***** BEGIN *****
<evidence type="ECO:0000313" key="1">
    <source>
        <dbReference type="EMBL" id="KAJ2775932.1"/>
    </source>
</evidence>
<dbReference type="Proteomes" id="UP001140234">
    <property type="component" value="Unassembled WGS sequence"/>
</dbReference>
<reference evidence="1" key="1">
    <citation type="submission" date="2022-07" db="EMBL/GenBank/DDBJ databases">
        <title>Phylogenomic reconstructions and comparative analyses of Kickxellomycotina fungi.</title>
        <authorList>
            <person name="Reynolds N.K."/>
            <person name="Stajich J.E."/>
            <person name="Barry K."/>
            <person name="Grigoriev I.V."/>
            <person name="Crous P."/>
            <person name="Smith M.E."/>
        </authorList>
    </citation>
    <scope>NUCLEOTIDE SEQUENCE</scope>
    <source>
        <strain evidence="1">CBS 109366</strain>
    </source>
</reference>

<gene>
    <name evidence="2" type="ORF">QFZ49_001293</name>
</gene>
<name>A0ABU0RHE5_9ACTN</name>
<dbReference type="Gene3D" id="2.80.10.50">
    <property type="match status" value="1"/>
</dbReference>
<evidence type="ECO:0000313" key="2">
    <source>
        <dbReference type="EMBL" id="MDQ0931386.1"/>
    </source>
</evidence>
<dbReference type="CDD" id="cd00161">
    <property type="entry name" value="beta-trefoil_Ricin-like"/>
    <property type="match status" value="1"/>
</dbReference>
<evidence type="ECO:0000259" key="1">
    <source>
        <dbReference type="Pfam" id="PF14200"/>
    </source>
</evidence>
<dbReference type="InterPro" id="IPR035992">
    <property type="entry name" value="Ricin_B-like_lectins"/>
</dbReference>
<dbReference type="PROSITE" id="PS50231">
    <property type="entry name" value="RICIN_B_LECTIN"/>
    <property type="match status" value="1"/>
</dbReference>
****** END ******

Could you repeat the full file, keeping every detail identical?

<evidence type="ECO:0000313" key="1">
    <source>
        <dbReference type="EMBL" id="KAJ2775932.1"/>
    </source>
</evidence>
<dbReference type="Proteomes" id="UP001140234">
    <property type="component" value="Unassembled WGS sequence"/>
</dbReference>
<reference evidence="1" key="1">
    <citation type="submission" date="2022-07" db="EMBL/GenBank/DDBJ databases">
        <title>Phylogenomic reconstructions and comparative analyses of Kickxellomycotina fungi.</title>
        <authorList>
            <person name="Reynolds N.K."/>
            <person name="Stajich J.E."/>
            <person name="Barry K."/>
            <person name="Grigoriev I.V."/>
            <person name="Crous P."/>
            <person name="Smith M.E."/>
        </authorList>
    </citation>
    <scope>NUCLEOTIDE SEQUENCE</scope>
    <source>
        <strain evidence="1">CBS 109366</strain>
    </source>
</reference>

<gene>
    <name evidence="2" type="ORF">QFZ49_001293</name>
</gene>
<name>A0ABU0RHE5_9ACTN</name>
<dbReference type="Gene3D" id="2.80.10.50">
    <property type="match status" value="1"/>
</dbReference>
<evidence type="ECO:0000313" key="2">
    <source>
        <dbReference type="EMBL" id="MDQ0931386.1"/>
    </source>
</evidence>
<dbReference type="CDD" id="cd00161">
    <property type="entry name" value="beta-trefoil_Ricin-like"/>
    <property type="match status" value="1"/>
</dbReference>
<evidence type="ECO:0000259" key="1">
    <source>
        <dbReference type="Pfam" id="PF14200"/>
    </source>
</evidence>
<dbReference type="InterPro" id="IPR035992">
    <property type="entry name" value="Ricin_B-like_lectins"/>
</dbReference>
<dbReference type="PROSITE" id="PS50231">
    <property type="entry name" value="RICIN_B_LECTIN"/>
    <property type="match status" value="1"/>
</dbReference>